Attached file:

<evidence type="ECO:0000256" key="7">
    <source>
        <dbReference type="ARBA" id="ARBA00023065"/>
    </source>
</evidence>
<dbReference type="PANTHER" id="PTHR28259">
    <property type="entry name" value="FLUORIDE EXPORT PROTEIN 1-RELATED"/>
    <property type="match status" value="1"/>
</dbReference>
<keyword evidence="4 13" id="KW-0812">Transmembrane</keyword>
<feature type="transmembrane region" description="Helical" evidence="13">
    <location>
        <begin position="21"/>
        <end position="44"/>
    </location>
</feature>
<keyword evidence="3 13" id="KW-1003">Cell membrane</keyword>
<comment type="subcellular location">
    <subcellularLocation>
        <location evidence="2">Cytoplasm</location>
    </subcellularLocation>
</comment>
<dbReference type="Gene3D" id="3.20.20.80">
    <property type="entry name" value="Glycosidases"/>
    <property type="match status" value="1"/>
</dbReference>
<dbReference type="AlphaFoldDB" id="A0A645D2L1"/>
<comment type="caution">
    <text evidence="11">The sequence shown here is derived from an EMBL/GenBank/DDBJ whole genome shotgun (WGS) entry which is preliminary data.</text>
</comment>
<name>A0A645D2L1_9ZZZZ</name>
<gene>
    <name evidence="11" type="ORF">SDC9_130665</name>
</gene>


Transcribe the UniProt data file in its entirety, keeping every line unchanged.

<evidence type="ECO:0000256" key="7">
    <source>
        <dbReference type="ARBA" id="ARBA00023065"/>
    </source>
</evidence>
<dbReference type="PANTHER" id="PTHR28259">
    <property type="entry name" value="FLUORIDE EXPORT PROTEIN 1-RELATED"/>
    <property type="match status" value="1"/>
</dbReference>
<keyword evidence="4 13" id="KW-0812">Transmembrane</keyword>
<feature type="transmembrane region" description="Helical" evidence="13">
    <location>
        <begin position="21"/>
        <end position="44"/>
    </location>
</feature>
<keyword evidence="3 13" id="KW-1003">Cell membrane</keyword>
<comment type="subcellular location">
    <subcellularLocation>
        <location evidence="2">Cytoplasm</location>
    </subcellularLocation>
</comment>
<dbReference type="Gene3D" id="3.20.20.80">
    <property type="entry name" value="Glycosidases"/>
    <property type="match status" value="1"/>
</dbReference>
<dbReference type="AlphaFoldDB" id="A0A645D2L1"/>
<comment type="caution">
    <text evidence="11">The sequence shown here is derived from an EMBL/GenBank/DDBJ whole genome shotgun (WGS) entry which is preliminary data.</text>
</comment>
<name>A0A645D2L1_9ZZZZ</name>
<gene>
    <name evidence="11" type="ORF">SDC9_130665</name>
</gene>